Negligence In The Context Of A Broker-Dealer Dispute With A Customer
The first element of negligence is the existence of a duty on the party of the defendant or respondent. As an example, in a dispute between a broker/dealer and client, there are general duties created by the type of account that the client establishes. Generally, there are three separate and distinct types of account relationships that a client may establish with the broker-dealer. They are identified as a discretionary account, nondiscretionary account or hybrid account.
By far, the most frequent type of account is the nondiscretionary account. In a nondiscretionary account, it has been stated that the duties owed to the client, by the broker-dealer, are (1) the duty to recommend a stock only after studying it sufficiently to become informed as to its nature, price and financial prognosis, (2) the duty to carry out the customer’s orders promptly in a manner best suited to serve the customer’s interests, (3) the duty to inform the customer of the risks involved in purchasing or selling a particular security, (4) the duty to refrain from self-dealing or refusing to disclose any personal interest the broker may have in a particular recommended security, and (6) the duty to transact business only after receiving prior authorization from the customer.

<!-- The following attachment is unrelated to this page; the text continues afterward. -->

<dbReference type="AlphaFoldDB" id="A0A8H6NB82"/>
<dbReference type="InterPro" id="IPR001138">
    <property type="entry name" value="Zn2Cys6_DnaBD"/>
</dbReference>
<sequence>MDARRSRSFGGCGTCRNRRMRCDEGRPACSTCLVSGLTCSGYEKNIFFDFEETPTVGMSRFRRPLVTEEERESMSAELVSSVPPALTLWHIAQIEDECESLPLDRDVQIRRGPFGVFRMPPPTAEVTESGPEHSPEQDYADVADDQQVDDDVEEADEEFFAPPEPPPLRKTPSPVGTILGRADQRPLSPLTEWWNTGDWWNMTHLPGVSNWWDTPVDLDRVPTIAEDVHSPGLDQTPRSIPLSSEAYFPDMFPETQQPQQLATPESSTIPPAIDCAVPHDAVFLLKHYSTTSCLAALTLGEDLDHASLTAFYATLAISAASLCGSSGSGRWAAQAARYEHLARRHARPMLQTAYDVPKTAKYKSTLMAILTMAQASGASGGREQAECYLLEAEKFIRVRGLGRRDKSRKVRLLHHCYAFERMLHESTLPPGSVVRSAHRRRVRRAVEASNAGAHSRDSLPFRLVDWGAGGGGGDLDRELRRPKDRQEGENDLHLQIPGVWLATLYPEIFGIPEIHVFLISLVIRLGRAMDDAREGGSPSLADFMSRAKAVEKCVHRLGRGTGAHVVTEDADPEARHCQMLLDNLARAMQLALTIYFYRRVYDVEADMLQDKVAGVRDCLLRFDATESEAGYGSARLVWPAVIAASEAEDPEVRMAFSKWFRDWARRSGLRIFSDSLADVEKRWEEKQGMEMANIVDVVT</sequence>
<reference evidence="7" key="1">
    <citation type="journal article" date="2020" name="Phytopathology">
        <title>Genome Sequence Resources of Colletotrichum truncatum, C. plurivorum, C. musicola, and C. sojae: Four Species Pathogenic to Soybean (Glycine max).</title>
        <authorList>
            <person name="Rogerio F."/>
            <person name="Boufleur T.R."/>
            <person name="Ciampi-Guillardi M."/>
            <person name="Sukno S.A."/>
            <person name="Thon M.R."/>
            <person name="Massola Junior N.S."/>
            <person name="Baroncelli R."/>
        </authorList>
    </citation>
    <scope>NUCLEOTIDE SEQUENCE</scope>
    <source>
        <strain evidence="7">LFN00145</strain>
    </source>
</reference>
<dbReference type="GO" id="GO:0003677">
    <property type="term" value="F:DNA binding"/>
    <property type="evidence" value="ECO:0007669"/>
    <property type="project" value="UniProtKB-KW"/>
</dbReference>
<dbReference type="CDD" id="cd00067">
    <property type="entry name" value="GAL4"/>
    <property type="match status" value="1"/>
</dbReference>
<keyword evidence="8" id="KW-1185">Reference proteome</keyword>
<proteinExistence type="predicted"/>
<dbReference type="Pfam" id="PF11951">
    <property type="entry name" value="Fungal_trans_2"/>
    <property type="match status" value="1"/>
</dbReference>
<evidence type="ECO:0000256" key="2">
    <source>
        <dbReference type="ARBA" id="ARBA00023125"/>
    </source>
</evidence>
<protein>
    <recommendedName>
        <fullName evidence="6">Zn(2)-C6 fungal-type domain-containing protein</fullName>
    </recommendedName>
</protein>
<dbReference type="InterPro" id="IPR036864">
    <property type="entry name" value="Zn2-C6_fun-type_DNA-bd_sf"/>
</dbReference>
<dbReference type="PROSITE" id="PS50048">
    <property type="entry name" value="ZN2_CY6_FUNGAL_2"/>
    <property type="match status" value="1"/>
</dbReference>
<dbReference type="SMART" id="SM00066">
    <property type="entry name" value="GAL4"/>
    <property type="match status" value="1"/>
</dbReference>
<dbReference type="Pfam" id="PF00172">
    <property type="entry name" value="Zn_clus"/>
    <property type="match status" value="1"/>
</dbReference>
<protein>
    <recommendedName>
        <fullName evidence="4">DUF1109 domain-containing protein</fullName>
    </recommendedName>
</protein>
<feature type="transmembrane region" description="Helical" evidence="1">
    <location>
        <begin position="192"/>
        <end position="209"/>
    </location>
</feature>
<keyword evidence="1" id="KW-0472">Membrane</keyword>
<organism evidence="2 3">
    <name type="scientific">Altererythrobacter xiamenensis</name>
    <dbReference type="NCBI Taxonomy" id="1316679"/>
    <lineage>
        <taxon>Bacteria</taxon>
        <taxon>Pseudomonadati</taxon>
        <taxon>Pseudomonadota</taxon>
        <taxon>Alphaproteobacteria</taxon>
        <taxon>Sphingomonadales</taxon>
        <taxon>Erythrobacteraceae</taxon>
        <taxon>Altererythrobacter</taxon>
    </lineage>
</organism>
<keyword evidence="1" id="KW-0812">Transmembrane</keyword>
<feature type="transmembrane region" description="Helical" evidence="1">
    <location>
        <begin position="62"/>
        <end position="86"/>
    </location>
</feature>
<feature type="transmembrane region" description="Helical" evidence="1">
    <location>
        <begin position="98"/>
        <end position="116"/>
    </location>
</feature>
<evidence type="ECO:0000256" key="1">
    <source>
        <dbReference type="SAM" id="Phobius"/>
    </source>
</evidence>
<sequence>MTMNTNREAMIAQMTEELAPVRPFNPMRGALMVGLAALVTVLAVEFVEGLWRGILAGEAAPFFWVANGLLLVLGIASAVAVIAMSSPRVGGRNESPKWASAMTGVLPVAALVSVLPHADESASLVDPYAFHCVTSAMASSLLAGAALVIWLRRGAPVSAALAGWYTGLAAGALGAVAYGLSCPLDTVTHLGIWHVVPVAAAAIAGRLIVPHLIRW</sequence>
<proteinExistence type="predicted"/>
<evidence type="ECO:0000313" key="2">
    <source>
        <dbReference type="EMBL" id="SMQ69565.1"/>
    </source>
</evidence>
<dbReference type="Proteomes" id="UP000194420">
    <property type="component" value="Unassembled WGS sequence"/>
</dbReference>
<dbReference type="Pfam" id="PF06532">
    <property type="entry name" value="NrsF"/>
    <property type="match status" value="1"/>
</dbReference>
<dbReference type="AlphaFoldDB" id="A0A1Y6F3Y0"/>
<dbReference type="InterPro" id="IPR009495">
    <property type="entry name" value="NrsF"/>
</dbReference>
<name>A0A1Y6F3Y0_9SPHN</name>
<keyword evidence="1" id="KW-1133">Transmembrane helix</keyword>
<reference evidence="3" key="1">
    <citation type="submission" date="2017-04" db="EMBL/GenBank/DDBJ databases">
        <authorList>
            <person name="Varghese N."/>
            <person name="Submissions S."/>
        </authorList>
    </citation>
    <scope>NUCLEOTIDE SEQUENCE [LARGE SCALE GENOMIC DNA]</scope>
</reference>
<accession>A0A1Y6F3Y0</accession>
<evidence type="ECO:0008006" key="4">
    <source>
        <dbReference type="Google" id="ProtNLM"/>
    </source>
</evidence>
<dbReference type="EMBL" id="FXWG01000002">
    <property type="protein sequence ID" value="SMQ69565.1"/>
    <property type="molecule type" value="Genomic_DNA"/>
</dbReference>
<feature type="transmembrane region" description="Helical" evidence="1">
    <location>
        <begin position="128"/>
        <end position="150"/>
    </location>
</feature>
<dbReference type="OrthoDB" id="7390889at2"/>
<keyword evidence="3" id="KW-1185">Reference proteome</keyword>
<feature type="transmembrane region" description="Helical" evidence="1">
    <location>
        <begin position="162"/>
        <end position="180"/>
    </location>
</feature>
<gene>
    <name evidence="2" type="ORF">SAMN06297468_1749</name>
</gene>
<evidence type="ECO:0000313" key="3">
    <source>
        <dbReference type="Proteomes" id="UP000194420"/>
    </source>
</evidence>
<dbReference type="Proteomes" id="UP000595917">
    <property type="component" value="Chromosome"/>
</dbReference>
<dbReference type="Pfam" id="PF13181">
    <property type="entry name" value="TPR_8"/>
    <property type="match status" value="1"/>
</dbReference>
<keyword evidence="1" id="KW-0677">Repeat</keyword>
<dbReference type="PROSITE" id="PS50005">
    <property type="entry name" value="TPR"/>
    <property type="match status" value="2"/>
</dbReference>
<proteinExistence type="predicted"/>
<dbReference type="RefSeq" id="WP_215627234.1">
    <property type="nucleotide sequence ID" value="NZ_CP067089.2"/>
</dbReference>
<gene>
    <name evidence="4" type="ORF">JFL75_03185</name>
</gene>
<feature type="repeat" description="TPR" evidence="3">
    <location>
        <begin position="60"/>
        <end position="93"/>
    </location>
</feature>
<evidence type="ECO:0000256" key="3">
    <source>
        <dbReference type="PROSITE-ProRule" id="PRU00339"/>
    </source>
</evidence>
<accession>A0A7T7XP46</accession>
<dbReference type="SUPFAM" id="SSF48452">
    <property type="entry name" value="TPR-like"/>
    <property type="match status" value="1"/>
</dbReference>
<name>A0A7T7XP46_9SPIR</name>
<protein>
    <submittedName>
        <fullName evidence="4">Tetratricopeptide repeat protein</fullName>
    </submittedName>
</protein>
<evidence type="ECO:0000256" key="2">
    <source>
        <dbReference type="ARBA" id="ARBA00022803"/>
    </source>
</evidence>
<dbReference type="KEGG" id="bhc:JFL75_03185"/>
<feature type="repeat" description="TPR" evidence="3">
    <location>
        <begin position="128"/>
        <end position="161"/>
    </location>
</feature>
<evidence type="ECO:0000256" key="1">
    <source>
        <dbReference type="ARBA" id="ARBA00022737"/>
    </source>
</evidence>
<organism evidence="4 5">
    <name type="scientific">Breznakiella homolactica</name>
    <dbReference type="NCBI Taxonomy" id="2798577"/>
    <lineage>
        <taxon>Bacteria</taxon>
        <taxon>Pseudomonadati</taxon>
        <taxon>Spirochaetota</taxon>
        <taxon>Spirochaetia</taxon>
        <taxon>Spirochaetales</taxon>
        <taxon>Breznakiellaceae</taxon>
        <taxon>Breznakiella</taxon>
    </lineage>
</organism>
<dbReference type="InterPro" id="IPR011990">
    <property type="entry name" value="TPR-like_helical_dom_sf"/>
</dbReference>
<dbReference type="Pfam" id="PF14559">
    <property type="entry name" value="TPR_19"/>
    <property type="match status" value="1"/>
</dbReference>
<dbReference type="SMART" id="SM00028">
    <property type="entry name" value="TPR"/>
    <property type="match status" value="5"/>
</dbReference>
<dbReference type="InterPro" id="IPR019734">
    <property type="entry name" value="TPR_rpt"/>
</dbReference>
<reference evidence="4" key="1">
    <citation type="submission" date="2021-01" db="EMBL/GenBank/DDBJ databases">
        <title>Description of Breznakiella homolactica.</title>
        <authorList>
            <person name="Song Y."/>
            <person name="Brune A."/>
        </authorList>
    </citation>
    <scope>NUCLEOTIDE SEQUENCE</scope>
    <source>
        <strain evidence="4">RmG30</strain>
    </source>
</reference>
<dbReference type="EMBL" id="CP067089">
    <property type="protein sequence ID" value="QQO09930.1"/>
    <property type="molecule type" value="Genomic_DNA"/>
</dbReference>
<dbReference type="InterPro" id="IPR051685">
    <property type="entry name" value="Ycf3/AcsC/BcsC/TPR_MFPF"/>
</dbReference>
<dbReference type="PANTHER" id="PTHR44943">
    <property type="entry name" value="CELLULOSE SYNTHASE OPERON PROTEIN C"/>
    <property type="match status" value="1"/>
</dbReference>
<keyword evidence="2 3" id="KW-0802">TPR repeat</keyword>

In a purely discretionary account (where the account executive or broker-dealer has been granted limited discretion to trade the account), courts have determined that a brokerage firm and account executive owe a much broader fiduciary responsibility to the customer. These duties are: (1) to manage the account in a manner directly comporting with the needs and objectives of the customer as stated in the authorization papers or as is apparent from the customer’s investment and trading history, (2) keep informed regarding the changes in the market which affect his customer’s interest and act responsibly to protect those interests, (3) keep his customer informed as to each completed transaction, and (4) explain forthrightly the practical impact and potential risks of the course of dealing in which the broker is engaged. Although no particular type of trading is required of brokers handling discretionary accounts, most concentrate on conservative investments with few trades — usually in blue chic growth stocks. Where a broker engages in more active trading particularly where such trading deviates from the customer’s stated investment goals or is more risky than the average customer would prefer, he has an affirmative duty to explain the consequence of his actions to his customer. This explanation should include a discussion of the effect of active trading upon broker commissions and customer profits.